A serving (about 5 nuggets) equals around 150 calories, 25 grams of protein (about), low carbs, some fiber.

Boneless skinless chicken breasts or tenderloins
Egg whites
Reduced fat Pringles potato chips
Fiber One cereal (original)
Seasoning to taste (I used Lawry's Seasoning Salt, but any seasoning you like would work.)

Preheat oven to 375.  Spray a baking sheet with non-stick spray.

Cut chicken into desired size pieces.  Coat with egg whites.

In a blender or food processor, combine Fiber One cereal (about 1/2 cup for 1 pound chicken), seasoning, and potato chips (16-24 chips).  Pulse until you achieve a bread crumb like texture.  Place this mixture in a gallon-size plastic bag.

Place chicken in the bag and shake to coat.  You can do this in batches or all at once.

Put coated chicken on baking sheet and bake for 10 minutes.  Turn over and bake another 10 minutes, or until crispy and cooked through.  Excellent with ketchup.

I used about 1 pound of chicken and it was enough to feed me, Sven, Princess, and Dexy with leftovers.

I ate two.  Yay!

Sunday, October 31, 2010

My Grandparents

My mother's parents were really special.

I was thinking today about what I was going to do this year for Thanksgiving, and it has reminded me of a couple of stories I remember about my grandparents.

My grandpa had a bad heart.  It runs in the family, unfortunately.  Of course, his doctors put him on a salt-free diet and, since it was the 1980's, salt substitutes were horrible, bitter things.  Well, my grandmother found a great one that tasted just like salt.  It was amazing!

After Grandpa died, Grandma went on using the salt substitute.  Eventually she had to go and replace it.  Imagine her shock when the salt substitute tasted terrible!  It was bitter and awful and she was just so confused!

Until she found the big container of REAL salt hidden in the kitchen.  Grandpa had been quietly replacing the salt substitute with real salt for years.  Grandma had to laugh.

My second story is about Grandma.  Grandma lived until 2005, passing away just a few weeks before Princess was born.  She remained vital and healthy for years after Grandpa died, but of course, as time went on she could do less and less.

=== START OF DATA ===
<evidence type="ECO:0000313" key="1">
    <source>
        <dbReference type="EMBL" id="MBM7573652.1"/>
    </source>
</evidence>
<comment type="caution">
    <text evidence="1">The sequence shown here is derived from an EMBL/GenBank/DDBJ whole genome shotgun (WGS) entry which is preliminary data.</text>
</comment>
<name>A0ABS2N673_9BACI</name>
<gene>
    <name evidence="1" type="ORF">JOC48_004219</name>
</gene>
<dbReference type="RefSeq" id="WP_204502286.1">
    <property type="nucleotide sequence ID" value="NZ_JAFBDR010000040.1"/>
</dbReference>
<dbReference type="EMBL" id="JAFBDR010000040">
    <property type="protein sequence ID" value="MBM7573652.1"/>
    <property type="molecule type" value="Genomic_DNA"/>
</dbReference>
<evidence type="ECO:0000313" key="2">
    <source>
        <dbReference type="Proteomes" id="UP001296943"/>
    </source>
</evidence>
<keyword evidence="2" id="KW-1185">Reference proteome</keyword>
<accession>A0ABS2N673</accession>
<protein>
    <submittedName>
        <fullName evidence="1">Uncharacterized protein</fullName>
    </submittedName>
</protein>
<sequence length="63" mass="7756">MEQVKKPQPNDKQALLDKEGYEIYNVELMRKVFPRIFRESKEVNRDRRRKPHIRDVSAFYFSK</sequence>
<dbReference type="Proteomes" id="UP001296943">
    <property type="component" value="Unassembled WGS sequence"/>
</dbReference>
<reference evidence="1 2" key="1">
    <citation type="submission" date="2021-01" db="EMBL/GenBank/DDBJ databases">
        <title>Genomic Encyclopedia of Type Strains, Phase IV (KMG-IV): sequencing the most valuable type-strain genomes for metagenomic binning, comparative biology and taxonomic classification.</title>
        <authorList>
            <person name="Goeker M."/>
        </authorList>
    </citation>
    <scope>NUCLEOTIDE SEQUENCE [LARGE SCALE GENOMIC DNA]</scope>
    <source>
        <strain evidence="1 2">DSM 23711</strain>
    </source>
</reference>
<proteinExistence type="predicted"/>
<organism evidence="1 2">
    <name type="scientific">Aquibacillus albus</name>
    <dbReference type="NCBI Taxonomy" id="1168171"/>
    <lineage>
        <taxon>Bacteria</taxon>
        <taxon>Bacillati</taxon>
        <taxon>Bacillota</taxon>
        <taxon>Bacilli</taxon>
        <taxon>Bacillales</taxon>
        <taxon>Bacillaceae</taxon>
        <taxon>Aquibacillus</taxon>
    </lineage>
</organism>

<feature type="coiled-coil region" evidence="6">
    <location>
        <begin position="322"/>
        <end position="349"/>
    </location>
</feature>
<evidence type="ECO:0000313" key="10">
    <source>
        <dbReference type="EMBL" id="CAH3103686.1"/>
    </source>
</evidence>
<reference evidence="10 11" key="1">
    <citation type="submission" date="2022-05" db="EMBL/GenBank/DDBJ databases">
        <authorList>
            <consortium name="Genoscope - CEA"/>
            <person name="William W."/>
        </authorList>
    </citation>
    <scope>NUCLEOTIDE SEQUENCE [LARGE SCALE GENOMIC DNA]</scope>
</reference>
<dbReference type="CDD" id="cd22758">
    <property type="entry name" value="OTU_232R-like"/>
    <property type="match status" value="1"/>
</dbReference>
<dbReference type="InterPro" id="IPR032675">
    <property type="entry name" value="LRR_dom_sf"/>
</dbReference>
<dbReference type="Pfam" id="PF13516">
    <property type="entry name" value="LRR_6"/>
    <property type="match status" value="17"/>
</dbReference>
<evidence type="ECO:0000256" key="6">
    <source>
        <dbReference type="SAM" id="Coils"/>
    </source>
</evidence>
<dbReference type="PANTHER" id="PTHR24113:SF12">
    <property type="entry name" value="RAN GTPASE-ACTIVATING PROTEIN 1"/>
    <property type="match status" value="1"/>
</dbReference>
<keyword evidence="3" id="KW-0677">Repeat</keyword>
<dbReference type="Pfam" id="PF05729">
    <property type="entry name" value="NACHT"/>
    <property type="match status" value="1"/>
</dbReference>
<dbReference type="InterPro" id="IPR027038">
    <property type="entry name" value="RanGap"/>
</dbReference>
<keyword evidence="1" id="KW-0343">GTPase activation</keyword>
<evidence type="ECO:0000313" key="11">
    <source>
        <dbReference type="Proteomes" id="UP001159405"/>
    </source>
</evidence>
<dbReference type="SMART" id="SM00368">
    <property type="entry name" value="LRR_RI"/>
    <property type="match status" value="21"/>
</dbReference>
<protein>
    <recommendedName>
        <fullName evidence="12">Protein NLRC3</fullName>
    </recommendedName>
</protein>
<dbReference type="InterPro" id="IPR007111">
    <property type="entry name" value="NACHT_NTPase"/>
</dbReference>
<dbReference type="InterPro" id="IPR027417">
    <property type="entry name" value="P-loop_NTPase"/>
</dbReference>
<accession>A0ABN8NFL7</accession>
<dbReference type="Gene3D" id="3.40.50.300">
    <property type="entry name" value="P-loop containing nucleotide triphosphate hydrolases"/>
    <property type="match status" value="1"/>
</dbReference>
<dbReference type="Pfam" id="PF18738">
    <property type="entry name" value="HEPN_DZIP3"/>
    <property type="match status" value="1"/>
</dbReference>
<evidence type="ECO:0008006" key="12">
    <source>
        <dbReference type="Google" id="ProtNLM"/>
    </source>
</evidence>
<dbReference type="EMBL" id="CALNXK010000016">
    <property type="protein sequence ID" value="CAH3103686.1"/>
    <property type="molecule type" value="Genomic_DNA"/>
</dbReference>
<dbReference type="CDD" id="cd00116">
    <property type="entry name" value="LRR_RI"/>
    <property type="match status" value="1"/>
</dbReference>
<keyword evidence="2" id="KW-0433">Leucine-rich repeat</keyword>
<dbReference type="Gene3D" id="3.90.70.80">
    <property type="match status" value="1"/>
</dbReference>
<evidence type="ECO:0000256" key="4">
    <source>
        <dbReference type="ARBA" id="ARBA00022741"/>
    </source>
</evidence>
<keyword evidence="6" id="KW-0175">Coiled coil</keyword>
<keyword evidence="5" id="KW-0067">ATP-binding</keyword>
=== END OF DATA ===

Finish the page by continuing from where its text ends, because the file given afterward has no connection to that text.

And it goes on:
We always went to Grandma's house for Thanksgiving and Christmas Eve.  Grandma made the same dishes every year, and assigned each of us to bring the same things, so it was a menu you could really count on.  One dish Grandma made sure never to forget was the corn-and-oysters.

Made with canned oysters and creamed corn, this dish truly had to be seen (and smelled) to be believed.  Yet, year after year, the dish was completely clean at the end of the feast, thanks to the combined efforts of my father and my Uncle Pat.  Grandma never really knew that Dad and Pat were the only two eating it.  She thought we all loved it, that it was the dish without which our family Thanksgiving could not be complete.

I remember the year she told me that she just didn't feel up to making the corn and oysters.  "Deb, I know the family will be so disappointed," she said earnestly.  "I just don't think I can make the corn and oysters this year."  "Grandma," I said sincerely, "we'll manage."  Only my father complained.

It's been 5 years since Grandma died, and 23 years since Grandpa died.  Even though I miss them every day, thinking about them makes me happy.  Hopefully one day Princess will have children (she currently plans on having eight) who will tell stories about their kooky Grandma Deb, who wore knee-socks and danced the Futterwagon on the living-room sofa.

Obviously, I plan for an active, lightly medicated old age.